Your prompt for #JusJoJan and Stream of Consciousness Saturday is: “ad/add/AD (Anno Domini).” Use one, use ’em all–bonus points if you fit them all into your post. Have fun!
I was having breakfast this morning and our server was a very lovely young lady who was, how should I say, as pretty walking towards me as she was walking away. As I watched her in mute admiration, I realized that she was young enough to be my daughter.
It logically followed that I would take stock of my situation and I concluded that women like her were not realistic but I should make an effort to meet someone.
I composed in my head the AD, in the yet to be determined outlet.
“recently divorced guy, balding, one testicle, on dialysis with no future prospects of success or moving out of my mother’s house seeks…well SHIT…anyone. Note, in exchange for physical intimacy I will be the most grateful motherfucker EVER.”
The prompt for #JusJoJan and Stream of Consciousness Saturday is: “art.” Talk about something that’s hanging on your wall. Add a picture, if you’d like. If you have no art on your walls, talk about something in a museum. Have fun!
Something hanging on my wall
There are many items that adorn the
walls around me as I compose this post. I really can’t single one out
for they share a connection. They all make me think of my father.
I am in my favorite place to write, the
finished basement of my mom’s house. Originally purchased as a summer
home, the small chalet was expanded and remodeled into a full house
by the time they retired up here in 2001. It went from “the summer
home”, to “my parents house”, and now that my dad has passed it
is known as “mom’s house.”
Nothing says more about my father than this house. He dedicated time and money he didn’t have to make it perfect. A house that his wife would be proud of (her opinions mattered on every detail in every room), that his kids could bring his grandchildren, and one that he could grow old in. The finished basement was his last accomplishment. I love the entire house, his touches are everywhere. But none so much as this room, it’s my favorite place to be.
As I look around the room the first thing I notice is the curio cabinet. He built it special for mom to put her amazing collection of curios. It is a one of a kind, like him.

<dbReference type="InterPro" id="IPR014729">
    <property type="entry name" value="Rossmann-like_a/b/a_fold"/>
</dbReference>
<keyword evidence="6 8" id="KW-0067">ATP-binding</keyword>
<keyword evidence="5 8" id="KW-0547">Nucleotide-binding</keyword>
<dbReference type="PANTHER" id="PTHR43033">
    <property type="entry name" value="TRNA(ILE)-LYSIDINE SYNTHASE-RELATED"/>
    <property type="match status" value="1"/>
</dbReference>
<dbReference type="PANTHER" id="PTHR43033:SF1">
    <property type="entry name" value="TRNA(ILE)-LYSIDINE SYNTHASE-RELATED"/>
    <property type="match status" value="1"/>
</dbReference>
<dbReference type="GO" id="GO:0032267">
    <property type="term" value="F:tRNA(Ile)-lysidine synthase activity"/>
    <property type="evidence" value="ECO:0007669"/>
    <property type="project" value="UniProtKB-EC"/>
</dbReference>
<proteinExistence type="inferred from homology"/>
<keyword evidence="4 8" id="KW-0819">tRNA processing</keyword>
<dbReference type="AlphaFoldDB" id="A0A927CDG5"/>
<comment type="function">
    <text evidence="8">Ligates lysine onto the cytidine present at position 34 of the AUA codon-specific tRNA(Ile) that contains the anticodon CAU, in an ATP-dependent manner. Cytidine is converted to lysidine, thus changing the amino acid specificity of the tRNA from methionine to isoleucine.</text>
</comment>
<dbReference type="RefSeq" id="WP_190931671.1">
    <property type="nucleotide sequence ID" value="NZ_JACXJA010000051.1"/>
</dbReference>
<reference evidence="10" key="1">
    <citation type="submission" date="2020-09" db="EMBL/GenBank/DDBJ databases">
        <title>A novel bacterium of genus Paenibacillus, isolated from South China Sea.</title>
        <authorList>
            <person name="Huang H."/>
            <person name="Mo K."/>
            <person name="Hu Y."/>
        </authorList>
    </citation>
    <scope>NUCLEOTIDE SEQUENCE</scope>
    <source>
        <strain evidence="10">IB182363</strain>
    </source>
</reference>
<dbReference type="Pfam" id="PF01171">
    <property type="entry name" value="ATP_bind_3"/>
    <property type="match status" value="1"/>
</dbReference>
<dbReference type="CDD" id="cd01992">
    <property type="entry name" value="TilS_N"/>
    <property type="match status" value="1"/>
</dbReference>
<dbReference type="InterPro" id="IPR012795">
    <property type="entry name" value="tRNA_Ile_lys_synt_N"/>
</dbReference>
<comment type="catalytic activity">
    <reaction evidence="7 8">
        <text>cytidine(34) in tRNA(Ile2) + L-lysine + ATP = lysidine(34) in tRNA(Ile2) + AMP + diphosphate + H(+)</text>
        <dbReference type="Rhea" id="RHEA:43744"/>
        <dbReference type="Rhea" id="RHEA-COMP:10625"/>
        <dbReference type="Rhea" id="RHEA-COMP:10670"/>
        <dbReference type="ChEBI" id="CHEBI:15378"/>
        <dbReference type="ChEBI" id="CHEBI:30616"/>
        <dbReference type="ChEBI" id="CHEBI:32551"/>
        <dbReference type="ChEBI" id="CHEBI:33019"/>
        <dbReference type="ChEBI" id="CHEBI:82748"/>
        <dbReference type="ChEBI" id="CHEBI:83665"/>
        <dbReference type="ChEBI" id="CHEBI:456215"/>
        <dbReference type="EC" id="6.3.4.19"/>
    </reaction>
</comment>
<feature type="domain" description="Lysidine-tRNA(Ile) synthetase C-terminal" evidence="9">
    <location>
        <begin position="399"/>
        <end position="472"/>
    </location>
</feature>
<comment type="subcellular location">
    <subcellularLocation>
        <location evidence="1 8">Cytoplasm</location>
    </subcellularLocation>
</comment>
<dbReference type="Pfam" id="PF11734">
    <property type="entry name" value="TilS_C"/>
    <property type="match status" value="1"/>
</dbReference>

My attention is then drawn to the
painting of his favorite view. It is a path in the woods, near here,
that is entirely covered by a perfectly formed canopy of tree
branches. In the summer, it is a cool respite from the heat. In the
fall, it is a panorama of colors. In the winter the bent,
snow-covered branches form a winter paradise. He took a photo of it
once and a friend painted it for him. What a wonderful gift.
Next there is a professional photo of
he and my mother. In happier times. His arm around her with a big,
genuine smile. He loved her so much he didn’t have to say “cheese”.
Her smile speaks volumes also. She doesn’t smile like that anymore.
Her smile now is forced, a result of loss, grief and a steadfast
resolve to not show how much pain she is hiding.
The next wall is a collage of dog
portraits. All spaniels, his favorite. In my life we had 2 Brittany
Springers and 3 Cockers. Like cars, he went with what works and
Spaniels never let him down.
The last thing I see is on the mantle.
A case containing a folded flag that was handed to me at his funeral,
by a sharply dressed soldier on behalf of a grateful nation. He never
talked about his military service, other than where he was stationed.
I will never know much of what he saw. But I know that he
volunteered, during the age of the Draft, and he wouldn’t imagine not
doing his part for the country he loved so dearly.
The rest of the room contains a lot of
cutesy décor, my mother’s touch. Porcelain and wood carved Mallards,
embroidery portraits of puppies and various stuffed versions of
woodland creatures adorn the room. Mom knows how to cutesy up
Still, in this room I just see Dad
everywhere. In the actual sense. I often sleep here, and many times I
have awoke to the sensation that he is in the room.
While unlikely, I wish he was. He completed this room soon before he died. He never got to grow old here, which was his goal. He worked so very hard his entire life and never got to enjoy the spoils. It’s really not fair, but he would be the first person to tell me that life never is. He had working man’s wisdom.
What I wouldn’t give to talk to him for just 5 more minutes. If not in this realm then in the next. Until that somehow happens, I have plenty of reminders. They’re hanging on the wall.
With youth there is an acceptable level of selfishness allowed. As we walk the path of growth we are expected to clamor for what is ours, to find our place and develop our own persona. If life were a glass of water, a younger me would gulp it down, slam the glass on the counter and demand more. Without regard for whether the person next to me is thirsty.
With age I have learned that the person next to me matters. That they may be dehydrated by life. That the contents of their glass won’t satiate them.
I have thankfully learned to sip from my glass, wait to see if my thirst is quenched, and if possible pass the glass so that they might satisfy theirs.
After all, the great “half-full or half-empty” debate is a misnomer. The glass is refillable.